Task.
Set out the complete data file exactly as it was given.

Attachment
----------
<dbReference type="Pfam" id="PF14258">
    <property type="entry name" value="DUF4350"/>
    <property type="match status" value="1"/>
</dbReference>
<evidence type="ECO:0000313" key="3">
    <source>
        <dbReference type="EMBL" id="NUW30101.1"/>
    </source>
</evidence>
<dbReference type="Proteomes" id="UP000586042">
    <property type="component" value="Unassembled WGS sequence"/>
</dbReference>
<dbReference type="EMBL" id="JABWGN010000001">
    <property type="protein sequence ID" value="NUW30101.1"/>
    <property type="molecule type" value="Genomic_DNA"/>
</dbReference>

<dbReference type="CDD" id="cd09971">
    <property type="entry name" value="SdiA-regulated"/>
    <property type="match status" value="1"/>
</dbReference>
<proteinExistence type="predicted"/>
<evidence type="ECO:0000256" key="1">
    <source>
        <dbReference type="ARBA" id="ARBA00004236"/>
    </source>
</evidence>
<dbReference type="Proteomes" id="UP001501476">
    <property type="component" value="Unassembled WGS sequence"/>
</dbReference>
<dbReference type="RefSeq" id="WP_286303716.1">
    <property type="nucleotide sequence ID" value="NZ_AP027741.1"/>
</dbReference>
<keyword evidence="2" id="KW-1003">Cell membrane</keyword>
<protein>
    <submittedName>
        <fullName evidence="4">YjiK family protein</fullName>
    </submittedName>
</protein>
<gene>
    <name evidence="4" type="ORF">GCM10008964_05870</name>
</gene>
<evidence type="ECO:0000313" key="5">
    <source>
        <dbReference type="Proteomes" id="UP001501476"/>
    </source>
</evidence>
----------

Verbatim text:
<dbReference type="Pfam" id="PF14258">
    <property type="entry name" value="DUF4350"/>
    <property type="match status" value="1"/>
</dbReference>
<evidence type="ECO:0000313" key="3">
    <source>
        <dbReference type="EMBL" id="NUW30101.1"/>
    </source>
</evidence>
<dbReference type="Proteomes" id="UP000586042">
    <property type="component" value="Unassembled WGS sequence"/>
</dbReference>
<dbReference type="EMBL" id="JABWGN010000001">
    <property type="protein sequence ID" value="NUW30101.1"/>
    <property type="molecule type" value="Genomic_DNA"/>
</dbReference>

<dbReference type="CDD" id="cd09971">
    <property type="entry name" value="SdiA-regulated"/>
    <property type="match status" value="1"/>
</dbReference>
<proteinExistence type="predicted"/>
<evidence type="ECO:0000256" key="1">
    <source>
        <dbReference type="ARBA" id="ARBA00004236"/>
    </source>
</evidence>
<dbReference type="Proteomes" id="UP001501476">
    <property type="component" value="Unassembled WGS sequence"/>
</dbReference>
<dbReference type="RefSeq" id="WP_286303716.1">
    <property type="nucleotide sequence ID" value="NZ_AP027741.1"/>
</dbReference>
<keyword evidence="2" id="KW-1003">Cell membrane</keyword>
<protein>
    <submittedName>
        <fullName evidence="4">YjiK family protein</fullName>
    </submittedName>
</protein>
<gene>
    <name evidence="4" type="ORF">GCM10008964_05870</name>
</gene>
<evidence type="ECO:0000313" key="5">
    <source>
        <dbReference type="Proteomes" id="UP001501476"/>
    </source>
</evidence>